Release Date: October 2012
Cover Art: Allen Glass
Download & LP at Bandcamp
- oblige the oblivious
- presence that time diminishes
- taming power of the great
- joyous lake
- avoid the obvious
Kris Tiner – trumpet and compositions
Jason Mears – saxophone, clarinet, and compositions
Ivan Johnson – doublebass
Paul Kikuchi – drums
Prefecture Music is happy to announce the release of prefecture006, a limited edition LP from the Empty Cage Quartet. Well seasoned after 10 years of playing together and 5 previous studio albums, these seven Tiner/Mears compositions showcase some of the ECQ’s most abstract and hard driving work to date.
The Empty Cage Quartet has been consistently praised as one of the most powerful and original new jazz groups to emerge from the American West Coast. For over a decade they have explored new ways to integrate a diverse mix of musical influences, from traditional forms to contemporary experimental practices. The result is a continually evolving, multidimensional approach to jazz and new music performance, improvisational acuity, and compositional craft that Amazing Sounds Magazine has described as an “urban folk music of the future.”
Grego Applegate Edwards, Gapplegate Music Review
The Empty Cage Quartet has been filling the West Coast and elsewhere with good sounds for ten years now. They have a relatively new recording out, a limited edition, self-titled LP (Prefecture 06).
The LP sometimes has an advantage that we used to see purely as a disadvantage, the shorter playing time. Some music gets into our heads easier and more completely in shorter doses. I wouldn’t go so far as to say we should return to the 78 and the 2 x 3 minutes format, but any length of music surrounded by the silence of the after-end has a distinct discipline by virtue of time. So the LP clocks in around 40 minutes and must say whatever it does within that time frame.
The Empty Cage Quartet makes new music and one must get into it on its own terms. It has some of the two-horn influences of Miles’ Filles de Kilimanjaro and Ornette’s The Shape of Jazz to Come, but only in a hereditary sense. Empty Cage music is its own music.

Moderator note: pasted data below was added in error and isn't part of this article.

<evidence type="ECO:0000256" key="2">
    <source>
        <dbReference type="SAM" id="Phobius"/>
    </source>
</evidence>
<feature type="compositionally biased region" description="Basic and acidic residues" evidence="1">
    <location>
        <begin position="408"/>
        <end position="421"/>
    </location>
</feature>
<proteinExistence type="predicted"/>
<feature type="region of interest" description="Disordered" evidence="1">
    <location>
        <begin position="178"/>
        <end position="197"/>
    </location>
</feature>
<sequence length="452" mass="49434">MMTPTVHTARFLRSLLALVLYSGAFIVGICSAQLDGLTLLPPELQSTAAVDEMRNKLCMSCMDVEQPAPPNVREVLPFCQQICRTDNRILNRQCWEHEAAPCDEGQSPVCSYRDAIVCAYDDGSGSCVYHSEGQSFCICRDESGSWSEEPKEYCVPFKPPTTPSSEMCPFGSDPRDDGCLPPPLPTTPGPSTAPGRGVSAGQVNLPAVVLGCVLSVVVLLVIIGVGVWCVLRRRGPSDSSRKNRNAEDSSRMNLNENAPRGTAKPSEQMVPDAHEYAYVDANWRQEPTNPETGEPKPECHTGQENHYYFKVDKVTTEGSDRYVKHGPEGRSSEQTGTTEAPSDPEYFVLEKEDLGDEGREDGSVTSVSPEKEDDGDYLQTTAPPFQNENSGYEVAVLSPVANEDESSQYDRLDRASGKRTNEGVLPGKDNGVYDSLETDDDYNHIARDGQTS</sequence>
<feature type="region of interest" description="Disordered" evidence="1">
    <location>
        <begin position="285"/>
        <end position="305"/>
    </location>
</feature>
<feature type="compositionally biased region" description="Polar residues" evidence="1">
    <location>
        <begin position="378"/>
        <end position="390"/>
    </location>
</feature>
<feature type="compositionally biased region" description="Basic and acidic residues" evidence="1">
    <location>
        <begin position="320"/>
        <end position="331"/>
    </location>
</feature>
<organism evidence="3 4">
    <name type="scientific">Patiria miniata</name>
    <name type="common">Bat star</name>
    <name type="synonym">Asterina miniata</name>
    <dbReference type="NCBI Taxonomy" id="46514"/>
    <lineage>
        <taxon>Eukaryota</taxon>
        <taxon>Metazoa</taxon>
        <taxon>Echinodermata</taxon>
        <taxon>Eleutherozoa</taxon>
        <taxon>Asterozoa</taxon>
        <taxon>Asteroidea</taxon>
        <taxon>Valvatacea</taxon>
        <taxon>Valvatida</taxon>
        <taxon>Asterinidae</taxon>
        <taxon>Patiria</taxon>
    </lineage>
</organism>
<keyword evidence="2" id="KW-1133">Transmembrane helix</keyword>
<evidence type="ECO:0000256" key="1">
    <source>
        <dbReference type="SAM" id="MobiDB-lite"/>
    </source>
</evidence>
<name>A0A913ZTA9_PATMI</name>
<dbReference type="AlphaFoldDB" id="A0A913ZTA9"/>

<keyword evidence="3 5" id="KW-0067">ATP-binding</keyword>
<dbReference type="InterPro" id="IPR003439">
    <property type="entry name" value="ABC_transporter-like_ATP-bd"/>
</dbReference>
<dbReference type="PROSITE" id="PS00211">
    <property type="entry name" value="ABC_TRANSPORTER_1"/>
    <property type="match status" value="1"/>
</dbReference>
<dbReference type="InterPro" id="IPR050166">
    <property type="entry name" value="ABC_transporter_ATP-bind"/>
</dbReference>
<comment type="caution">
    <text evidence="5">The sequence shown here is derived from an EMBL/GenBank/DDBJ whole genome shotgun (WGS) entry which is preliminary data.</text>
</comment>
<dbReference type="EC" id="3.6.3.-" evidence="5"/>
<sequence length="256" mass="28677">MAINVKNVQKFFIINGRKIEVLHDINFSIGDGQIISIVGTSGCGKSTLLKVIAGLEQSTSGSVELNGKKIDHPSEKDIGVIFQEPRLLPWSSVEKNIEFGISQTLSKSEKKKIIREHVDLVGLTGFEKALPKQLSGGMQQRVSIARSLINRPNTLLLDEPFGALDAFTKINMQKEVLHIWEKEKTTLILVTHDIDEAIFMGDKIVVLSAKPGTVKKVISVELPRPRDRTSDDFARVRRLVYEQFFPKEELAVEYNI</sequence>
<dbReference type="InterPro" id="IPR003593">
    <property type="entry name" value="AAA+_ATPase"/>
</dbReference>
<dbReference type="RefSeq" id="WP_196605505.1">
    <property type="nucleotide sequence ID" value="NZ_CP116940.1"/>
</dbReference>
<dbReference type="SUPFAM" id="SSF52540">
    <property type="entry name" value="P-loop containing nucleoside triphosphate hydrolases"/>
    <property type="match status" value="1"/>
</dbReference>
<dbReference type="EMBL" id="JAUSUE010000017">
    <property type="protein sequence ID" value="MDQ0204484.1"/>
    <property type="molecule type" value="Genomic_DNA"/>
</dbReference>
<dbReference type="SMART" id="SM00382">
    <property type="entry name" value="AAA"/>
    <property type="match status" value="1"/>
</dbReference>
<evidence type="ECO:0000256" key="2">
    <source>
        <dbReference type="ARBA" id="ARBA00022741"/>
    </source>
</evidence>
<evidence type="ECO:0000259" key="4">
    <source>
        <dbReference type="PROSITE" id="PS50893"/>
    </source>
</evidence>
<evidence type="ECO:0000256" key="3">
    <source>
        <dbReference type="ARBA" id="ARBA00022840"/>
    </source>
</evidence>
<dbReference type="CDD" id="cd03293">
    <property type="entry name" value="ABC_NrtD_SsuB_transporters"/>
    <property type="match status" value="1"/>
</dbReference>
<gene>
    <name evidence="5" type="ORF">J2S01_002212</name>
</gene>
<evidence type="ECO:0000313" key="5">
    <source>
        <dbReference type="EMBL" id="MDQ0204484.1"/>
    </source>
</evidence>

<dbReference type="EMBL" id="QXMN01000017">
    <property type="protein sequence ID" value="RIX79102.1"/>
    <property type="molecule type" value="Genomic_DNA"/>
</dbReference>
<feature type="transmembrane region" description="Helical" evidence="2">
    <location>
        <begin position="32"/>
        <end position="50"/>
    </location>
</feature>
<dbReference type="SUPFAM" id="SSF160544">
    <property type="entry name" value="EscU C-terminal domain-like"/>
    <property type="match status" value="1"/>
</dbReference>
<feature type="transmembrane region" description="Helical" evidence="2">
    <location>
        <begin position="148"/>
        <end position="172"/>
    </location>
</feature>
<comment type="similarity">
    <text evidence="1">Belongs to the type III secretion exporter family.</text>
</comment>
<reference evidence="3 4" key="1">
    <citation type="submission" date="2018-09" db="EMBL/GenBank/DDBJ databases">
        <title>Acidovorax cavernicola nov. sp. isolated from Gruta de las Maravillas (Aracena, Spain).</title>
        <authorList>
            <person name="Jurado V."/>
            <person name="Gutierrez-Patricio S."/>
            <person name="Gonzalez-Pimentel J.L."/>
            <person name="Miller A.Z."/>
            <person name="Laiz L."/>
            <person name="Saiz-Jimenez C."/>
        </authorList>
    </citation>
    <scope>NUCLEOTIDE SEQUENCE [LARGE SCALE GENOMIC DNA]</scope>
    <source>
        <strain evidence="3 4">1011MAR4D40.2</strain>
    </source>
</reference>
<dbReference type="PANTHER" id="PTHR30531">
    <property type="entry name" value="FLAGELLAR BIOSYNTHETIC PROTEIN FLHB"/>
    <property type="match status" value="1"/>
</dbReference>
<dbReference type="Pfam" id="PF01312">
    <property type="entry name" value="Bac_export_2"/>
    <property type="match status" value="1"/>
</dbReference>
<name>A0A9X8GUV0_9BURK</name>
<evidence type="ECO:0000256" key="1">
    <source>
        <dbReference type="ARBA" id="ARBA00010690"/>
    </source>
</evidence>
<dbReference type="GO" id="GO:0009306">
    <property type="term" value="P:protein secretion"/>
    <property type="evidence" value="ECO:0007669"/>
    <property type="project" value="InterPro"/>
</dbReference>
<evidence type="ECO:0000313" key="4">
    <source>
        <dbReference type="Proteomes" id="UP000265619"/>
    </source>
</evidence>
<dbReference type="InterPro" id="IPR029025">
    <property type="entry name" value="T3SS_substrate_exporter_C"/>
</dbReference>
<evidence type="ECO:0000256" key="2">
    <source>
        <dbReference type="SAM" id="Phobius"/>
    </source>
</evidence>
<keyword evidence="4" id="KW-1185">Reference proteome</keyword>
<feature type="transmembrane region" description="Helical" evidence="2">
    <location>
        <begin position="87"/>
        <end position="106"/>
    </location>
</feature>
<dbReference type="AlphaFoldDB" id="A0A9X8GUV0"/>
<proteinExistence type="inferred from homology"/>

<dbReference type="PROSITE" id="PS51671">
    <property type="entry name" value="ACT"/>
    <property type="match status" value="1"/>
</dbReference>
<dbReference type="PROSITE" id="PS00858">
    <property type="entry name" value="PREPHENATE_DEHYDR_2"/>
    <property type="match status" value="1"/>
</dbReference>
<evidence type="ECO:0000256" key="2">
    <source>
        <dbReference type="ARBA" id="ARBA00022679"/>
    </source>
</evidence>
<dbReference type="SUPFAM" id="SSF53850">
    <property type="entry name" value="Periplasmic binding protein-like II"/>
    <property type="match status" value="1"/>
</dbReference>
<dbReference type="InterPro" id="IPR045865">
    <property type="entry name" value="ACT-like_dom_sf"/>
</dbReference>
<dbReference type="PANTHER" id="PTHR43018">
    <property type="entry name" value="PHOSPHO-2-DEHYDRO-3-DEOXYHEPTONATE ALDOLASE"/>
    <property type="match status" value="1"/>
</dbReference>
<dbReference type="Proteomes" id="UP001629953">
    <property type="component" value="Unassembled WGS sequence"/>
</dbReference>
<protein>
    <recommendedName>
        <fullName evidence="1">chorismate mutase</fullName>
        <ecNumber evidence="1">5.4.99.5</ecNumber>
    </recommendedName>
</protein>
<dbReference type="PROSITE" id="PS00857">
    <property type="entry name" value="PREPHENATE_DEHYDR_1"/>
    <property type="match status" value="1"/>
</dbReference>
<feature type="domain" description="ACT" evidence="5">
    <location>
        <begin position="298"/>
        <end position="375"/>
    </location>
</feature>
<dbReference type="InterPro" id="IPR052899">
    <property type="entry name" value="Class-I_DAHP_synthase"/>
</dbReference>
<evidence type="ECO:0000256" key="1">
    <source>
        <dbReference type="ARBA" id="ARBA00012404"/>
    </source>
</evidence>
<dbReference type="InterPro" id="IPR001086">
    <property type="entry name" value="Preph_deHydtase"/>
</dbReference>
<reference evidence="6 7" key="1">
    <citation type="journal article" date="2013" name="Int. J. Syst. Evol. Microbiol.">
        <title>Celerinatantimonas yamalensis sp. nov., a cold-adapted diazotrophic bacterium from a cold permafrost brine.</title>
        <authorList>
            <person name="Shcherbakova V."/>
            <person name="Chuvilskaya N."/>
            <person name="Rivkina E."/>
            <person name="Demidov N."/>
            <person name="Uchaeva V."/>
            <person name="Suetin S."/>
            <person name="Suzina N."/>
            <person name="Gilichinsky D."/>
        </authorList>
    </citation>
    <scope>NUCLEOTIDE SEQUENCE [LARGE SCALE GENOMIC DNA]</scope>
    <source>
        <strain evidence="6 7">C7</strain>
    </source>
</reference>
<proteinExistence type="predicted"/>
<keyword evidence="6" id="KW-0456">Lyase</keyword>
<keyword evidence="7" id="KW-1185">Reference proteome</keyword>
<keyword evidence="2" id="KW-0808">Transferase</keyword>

Jason Mears, alto sax and clarinet, Kris Tiner, trumpet, Ivan Johnson, bass, and Paul Kikuchi, drums and percussion define the music personally, improvisationally and compositionally.
There are one and two-horn parts, both written and improvised, that stand out. Paul Kikuchi, like Tony on Filles, sometimes has almost a concerto-like role to play in the music, providing outstandingly inventive figures. Ivan Johnson imaginatively and firmly anchors it all.
Rock-steady, free or swinging, it hangs together with contrasting linear and circular qualities that work together to make something important. But hold on, it goes by in a hurry, each side keeping you riveted with nothing at all extra, just the essence.
ECQ is essential, essentialized and irresistible for those with the ears to hear it. Grab one of these while you can. You’ll be glad you did, I think.
Eyal Hareuveni, All About Jazz
The sixth album of West Coast Empty Cage Quartet features this unique, hard -riving outfit in its most abstract mode to date. During the last decade, the quartet focused on exploring new ways of integrating diverse influences into an original, creative blend—from modern forms of jazz improvisation to contemporary experimental practices.